generally failed even to mention divorce
in their publications or platforms.
the 10 years of its existence, Falwell’s
organization mobilized and lobbied on
many political issues, including abortion,
pornography, gay rights, school prayer,
the Equal Rights Amendment, and sex education
in schools,” he recalls. Where is
divorce — a tragedy that affects
far more families than the more “hot
button” issues? “Divorce failed
to achieve that exalted status, ranking
so low on the group’s agenda that
books on the Moral Majority do not even
give the issue an entry in the index.”
the real scandal is far deeper than missing
listings in an index. The real scandal
is the fact that evangelical Protestants
divorce at rates at least as high as the
rest of the public. Needless to say, this
creates a significant credibility crisis
when evangelicals then rise to speak in
defense of marriage.
for the question of divorce and public
law, Smith traces a huge transition in
the law and in the larger cultural context.
In times past, he explains, both divorce
and marriage were considered matters of
intense public interest. But at some point,
the culture was transformed, and divorce
was reclassified as a purely private matter.
the church largely followed the lead of
its members and accepted what might be
called the “privatization”
of divorce. Churches simply allowed a
secular culture to determine that divorce
is no big deal, and that it is a purely
Smith argues, the Bible is emphatic in
condemning divorce. For this reason, you
would expect to find evangelical Christians
demanding the inclusion of divorce on
a list of central concerns and aims. But
this seldom happened. Evangelical Christians
rightly demanded laws that would defend
the sanctity of human life. Not so for
marriage. Smith explains that the inclusion
of divorce on the agenda of the Christian
right would have risked a massive alienation
of members. In summary, evangelicals allowed
culture to trump Scripture.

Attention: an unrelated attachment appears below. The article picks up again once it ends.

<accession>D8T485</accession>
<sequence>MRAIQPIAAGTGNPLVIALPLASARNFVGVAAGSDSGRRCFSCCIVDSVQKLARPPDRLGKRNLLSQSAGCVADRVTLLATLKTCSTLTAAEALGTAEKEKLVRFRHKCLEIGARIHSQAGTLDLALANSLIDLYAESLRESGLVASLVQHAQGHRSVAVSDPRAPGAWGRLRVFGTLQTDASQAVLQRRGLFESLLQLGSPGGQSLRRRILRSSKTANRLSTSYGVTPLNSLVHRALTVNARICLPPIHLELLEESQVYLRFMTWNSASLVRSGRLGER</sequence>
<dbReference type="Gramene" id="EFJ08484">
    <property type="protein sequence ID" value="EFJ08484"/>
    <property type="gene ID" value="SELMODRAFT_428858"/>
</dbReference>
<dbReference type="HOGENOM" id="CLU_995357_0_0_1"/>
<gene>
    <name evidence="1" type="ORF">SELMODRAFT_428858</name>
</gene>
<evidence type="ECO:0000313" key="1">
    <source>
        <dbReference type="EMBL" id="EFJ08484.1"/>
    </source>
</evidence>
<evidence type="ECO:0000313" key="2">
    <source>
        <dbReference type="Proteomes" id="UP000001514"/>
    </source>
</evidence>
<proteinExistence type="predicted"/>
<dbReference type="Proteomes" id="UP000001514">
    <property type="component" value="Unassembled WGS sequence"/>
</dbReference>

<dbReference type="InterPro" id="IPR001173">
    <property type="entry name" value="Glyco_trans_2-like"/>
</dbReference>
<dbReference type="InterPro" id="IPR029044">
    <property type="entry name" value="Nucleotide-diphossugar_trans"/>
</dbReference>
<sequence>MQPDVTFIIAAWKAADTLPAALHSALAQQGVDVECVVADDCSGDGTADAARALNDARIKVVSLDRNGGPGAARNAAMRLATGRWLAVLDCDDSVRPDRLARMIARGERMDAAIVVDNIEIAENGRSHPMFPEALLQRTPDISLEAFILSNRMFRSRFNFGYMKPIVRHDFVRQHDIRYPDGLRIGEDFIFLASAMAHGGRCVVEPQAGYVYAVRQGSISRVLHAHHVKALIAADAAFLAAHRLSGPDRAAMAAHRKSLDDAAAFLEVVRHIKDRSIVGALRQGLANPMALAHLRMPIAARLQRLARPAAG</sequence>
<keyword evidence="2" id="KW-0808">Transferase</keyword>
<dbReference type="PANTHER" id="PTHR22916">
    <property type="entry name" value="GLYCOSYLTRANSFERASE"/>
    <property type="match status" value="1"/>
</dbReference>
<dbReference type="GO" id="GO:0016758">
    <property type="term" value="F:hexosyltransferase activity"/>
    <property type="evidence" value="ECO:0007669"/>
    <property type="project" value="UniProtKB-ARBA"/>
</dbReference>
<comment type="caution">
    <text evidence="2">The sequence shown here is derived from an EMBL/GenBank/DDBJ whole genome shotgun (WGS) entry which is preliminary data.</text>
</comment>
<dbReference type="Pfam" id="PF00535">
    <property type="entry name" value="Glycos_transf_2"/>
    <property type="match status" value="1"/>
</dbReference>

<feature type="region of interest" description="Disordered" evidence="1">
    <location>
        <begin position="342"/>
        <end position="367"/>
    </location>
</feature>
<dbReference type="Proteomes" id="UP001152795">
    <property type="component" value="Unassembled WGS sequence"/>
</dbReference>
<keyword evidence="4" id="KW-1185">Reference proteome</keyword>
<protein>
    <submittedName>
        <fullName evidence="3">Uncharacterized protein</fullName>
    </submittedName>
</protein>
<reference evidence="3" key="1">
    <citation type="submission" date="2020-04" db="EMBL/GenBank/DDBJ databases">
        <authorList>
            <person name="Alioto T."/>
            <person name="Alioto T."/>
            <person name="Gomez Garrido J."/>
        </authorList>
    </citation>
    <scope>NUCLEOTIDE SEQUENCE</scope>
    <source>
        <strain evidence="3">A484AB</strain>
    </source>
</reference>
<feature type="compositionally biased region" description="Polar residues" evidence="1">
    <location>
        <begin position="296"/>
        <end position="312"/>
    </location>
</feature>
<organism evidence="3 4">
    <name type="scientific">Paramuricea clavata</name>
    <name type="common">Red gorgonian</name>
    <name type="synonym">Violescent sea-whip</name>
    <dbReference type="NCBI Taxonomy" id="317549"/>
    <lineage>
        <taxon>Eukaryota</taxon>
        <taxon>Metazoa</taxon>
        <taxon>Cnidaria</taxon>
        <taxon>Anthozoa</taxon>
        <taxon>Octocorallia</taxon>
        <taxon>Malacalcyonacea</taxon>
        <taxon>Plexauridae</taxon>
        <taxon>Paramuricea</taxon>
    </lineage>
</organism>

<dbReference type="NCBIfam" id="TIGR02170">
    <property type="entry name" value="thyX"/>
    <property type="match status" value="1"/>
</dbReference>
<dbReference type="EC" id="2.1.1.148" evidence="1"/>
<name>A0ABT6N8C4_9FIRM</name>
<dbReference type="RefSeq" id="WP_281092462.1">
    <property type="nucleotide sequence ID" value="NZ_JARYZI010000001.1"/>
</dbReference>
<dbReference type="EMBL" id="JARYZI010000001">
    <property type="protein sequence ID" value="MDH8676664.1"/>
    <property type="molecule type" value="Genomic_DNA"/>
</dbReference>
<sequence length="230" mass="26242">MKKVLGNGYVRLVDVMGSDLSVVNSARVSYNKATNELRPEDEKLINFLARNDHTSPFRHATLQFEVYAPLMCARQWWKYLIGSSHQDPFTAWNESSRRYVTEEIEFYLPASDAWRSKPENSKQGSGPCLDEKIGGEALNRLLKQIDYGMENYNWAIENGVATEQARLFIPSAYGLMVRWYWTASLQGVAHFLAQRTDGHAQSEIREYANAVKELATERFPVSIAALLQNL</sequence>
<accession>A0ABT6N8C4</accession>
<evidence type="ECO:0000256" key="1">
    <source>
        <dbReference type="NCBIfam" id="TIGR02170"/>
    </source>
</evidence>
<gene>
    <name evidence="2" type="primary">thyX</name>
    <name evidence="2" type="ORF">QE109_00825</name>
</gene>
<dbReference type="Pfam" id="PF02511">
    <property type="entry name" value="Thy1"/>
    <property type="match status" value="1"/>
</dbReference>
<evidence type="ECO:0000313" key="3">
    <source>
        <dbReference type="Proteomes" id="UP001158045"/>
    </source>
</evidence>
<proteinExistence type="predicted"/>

even greater tragedy is the collapse of
church discipline within congregations.
A perceived “zone of privacy”
is simply assumed by most church members,
and divorce is considered only a private
Smith is concerned with this question
as a political scientist. Why did American
evangelicals surrender so quickly as divorce
gathered momentum in America? We must
ask this same question with even greater
urgency. How did divorce, so clearly identified
as a grievous sin in the Bible, become
so commonplace and accepted in our midst?
sanctity of human life is a cause that
demands our priority and sacrifice. The
challenge represented by the possibility
(or probability) of legalized same-sex
marriage demands our attention and involvement,
divorce harms many more lives than will
be touched by homosexual marriage. Children
are left without fathers, wives without
husbands, and homes are forever broken.
Fathers are separated from their children,
and marriage is irreparably undermined
as divorce becomes routine and accepted.
Divorce is not the unpardonable sin, but
it is sin, and it is a sin that is condemned
in no uncertain terms.
Christians are gravely concerned about
the family, and this is good and necessary.
But our credibility on the issue of marriage
is significantly discounted by our acceptance
of divorce. To our shame, the culture
war is not the only place that an honest
confrontation with the divorce culture
is now the scandal of the evangelical
article reprinted with permission from
to me to live is Christ, and to die is gain."